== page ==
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Gold is shining ‘bright like a diamond’ and could hit $3,000 says Citi

An employee handles one kilogram gold bullions at the YLG Bullion International Co. headquarters in Bangkok, Thailand, on Friday, Dec. 22, 2023. 

Chalinee Thirasupa | Bloomberg | Getty Images

Gold prices continued to hover near record highs days after Middle East tensions flared, boosting the safe-haven appeal of bullion.

Gold prices notched another record close Monday, with the most-active June contract for gold futures trading 0.37% higher to settle at $2,383 per ounce, and some say there’s more room to run.

“The recent gold rally has been aided by geopolitical heat and is coinciding with record equity index levels,” Citi wrote in a note dated April 15.

Demand for the safe-haven asset grew amid escalating tensions in the Middle East after Iran fired over 300 drones and missiles directly at Israel — most of which were intercepted, thanks to Israel’s Iron Dome air defense system.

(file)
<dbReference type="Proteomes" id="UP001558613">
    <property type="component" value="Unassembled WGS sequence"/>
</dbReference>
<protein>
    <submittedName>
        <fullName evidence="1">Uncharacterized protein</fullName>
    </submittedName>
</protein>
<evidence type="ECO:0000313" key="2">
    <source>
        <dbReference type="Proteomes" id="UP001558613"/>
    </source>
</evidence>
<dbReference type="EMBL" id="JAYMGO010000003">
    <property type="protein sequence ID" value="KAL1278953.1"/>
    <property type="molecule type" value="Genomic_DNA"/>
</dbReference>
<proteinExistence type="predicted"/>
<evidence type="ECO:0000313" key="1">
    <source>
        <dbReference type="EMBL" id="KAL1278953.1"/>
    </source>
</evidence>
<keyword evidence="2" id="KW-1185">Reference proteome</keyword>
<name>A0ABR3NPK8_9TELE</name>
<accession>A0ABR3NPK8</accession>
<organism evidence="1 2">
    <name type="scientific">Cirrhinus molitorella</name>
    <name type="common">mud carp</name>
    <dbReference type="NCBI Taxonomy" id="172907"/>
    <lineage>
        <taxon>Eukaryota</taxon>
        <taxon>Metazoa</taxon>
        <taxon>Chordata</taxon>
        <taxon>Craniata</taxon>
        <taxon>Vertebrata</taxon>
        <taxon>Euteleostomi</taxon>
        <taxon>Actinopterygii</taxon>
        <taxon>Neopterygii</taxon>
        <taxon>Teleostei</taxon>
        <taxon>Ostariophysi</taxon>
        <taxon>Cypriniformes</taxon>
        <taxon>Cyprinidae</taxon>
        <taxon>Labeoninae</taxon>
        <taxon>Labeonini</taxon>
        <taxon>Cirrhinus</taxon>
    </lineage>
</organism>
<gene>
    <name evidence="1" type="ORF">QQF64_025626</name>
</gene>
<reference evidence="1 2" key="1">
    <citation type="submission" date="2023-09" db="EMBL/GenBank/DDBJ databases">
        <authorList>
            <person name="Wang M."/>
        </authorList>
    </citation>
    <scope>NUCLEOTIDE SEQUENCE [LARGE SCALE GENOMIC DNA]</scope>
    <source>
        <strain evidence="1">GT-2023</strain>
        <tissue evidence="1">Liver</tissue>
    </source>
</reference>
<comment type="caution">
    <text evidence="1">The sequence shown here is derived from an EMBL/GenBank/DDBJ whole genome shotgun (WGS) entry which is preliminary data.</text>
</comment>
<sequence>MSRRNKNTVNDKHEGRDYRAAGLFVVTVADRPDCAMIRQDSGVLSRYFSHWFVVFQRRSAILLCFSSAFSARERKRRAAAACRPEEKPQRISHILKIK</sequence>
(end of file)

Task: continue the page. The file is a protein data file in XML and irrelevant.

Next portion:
Market watchers are closely monitoring a potential retaliation by the Jewish state, which has vowed to “exact a price” from Iran.

A significant retaliation could lead to a wider conflict, which would consequently trigger renewed buying of gold, as well as a rally in oil prices and strengthening of the U.S. dollar, said Bartosz Sawicki, market analyst at financial services firm Conotoxia fintech.

We project $3,000/oz gold over the next 6-18m.

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Gold prices since the start of the year

In spite of that, analysts remain bullish on the yellow metal’s outlook, boosted by continued physical demand as well as its appeal as a geopolitical hedge. 

“We project $3,000/oz gold over the next 6-18m,” said Citi’s analysts led by Aakash Doshi, Citi’s North America head of commodities research. The financial gold “price floor” has also moved higher from around $1,000 to $2,000 per ounce, Citi said.

On Friday, Goldman Sachs referred to the gold market as an “unshakeable bull market” and revised upward its price target for the yellow metal from $2,300 per ounce to $2,700 by the end of the year.

— CNBC’s Gina Francolla contributed to this report.


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